'Difficult' start for new rail operator
FIRST ScotRail’s initial week in charge of the country’s trains came off the rails as performance took a battering from autumn gales, track problems and breakdowns.
Company chiefs admitted yesterday to having a "difficult and disappointing" start and said a major struggle to halt plummeting punctuality lay ahead.
Passenger watchdogs warned the firm that commuters wanted reliability, and to be kept informed about delays.
Robert Samson, director of the Rail Passengers Committee Scotland, said: "The acid test is if passengers’ concerns are taken on board and acted on. Passengers want to get from A to B on time. When things go wrong, they want clear information about delays and when they will reach their destination."
Mary Dickson, First ScotRail’s managing director, admitted it had "not been the easiest start to the franchise".
The problems were compounded by figures which showed ScotRail’s punctuality sank to new lows last month. More than one in four trains around Edinburgh and in central Scotland were late, with discounts being triggered for commuters everywhere apart from south-west Scotland.
First ScotRail insisted most of this week’s problems were beyond its control and said contingency plans had prevented disruptions lasting longer.
Gordon Dewar, the commercial director, said
: "It has been a disappointing week. However, we made extra staff and trains available so recovery was far quicker than it would have been otherwise."
Mr Dewar said conductors would be given mobile phones from next month to provide passengers with information about disruptions faster.
Leaflets are being distributed in trains the day after any disruption to explain problems.
Mr Dewar said some of the week’s difficulties had been caused by the weather. Others were the responsibility of firms like Network Rail, which maintains tracks and signalling.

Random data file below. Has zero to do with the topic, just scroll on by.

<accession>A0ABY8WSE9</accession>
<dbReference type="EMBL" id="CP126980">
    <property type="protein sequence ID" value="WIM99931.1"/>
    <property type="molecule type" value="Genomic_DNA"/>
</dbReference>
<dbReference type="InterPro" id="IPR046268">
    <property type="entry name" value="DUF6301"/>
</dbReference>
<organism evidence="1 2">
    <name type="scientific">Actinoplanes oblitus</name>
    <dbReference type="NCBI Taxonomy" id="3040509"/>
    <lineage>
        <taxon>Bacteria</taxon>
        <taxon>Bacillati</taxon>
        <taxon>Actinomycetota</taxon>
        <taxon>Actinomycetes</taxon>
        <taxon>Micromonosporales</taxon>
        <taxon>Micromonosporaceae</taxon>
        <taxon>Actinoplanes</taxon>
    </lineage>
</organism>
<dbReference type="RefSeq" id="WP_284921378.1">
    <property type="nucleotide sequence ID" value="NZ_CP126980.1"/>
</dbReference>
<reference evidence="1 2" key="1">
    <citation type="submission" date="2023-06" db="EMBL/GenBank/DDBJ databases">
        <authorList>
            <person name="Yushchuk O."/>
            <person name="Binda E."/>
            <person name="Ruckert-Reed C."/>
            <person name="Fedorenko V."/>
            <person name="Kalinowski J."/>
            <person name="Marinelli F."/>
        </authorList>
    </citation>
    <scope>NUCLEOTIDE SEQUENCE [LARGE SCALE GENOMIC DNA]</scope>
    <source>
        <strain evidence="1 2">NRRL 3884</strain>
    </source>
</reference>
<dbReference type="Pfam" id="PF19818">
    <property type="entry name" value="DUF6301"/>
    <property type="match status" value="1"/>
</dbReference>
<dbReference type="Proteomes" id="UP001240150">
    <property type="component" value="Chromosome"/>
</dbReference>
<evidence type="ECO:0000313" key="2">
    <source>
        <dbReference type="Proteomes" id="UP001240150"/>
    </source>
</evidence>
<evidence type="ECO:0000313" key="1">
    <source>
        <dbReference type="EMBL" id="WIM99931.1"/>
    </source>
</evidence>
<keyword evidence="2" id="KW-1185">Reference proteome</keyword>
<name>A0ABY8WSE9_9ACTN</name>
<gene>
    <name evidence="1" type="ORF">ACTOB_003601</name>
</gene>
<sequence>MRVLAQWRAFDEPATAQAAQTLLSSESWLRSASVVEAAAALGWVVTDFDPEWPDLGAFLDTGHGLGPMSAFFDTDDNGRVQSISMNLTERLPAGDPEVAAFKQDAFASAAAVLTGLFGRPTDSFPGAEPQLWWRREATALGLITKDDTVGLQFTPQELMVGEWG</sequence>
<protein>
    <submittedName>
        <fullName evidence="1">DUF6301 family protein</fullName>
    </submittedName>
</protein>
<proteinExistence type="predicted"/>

A signalling fault in Fife disrupted commuter services into Edinburgh on Monday, while a water main flooded Glasgow Central low-level station. Signal problems also forced the closure of the main Glasgow-Ayr line on Wednesday evening, while torrential rain and a fallen tree caused mayhem across the Central Belt on Thursday. A train breakdown yesterday hit services on the Glasgow-Edinburgh line.
Mr Dewar said: "The last thing we want to do is to point the finger of blame. We want to work with our partners, such as Network Rail." But he made clear the firm’s annoyance with Network Rail for late-running track work on Monday, which forced North Berwick-Edinburgh passengers onto buses. Extra buses will be on hand on Monday in case of a repeat.
Ron McAulay, director of Network Rail in Scotland, said the firm was striving to minimise disruption and had already cut late-running engineering work.
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Weather for Edinburgh
Wednesday 22 May 2013
Temperature: 3 C to 13 C
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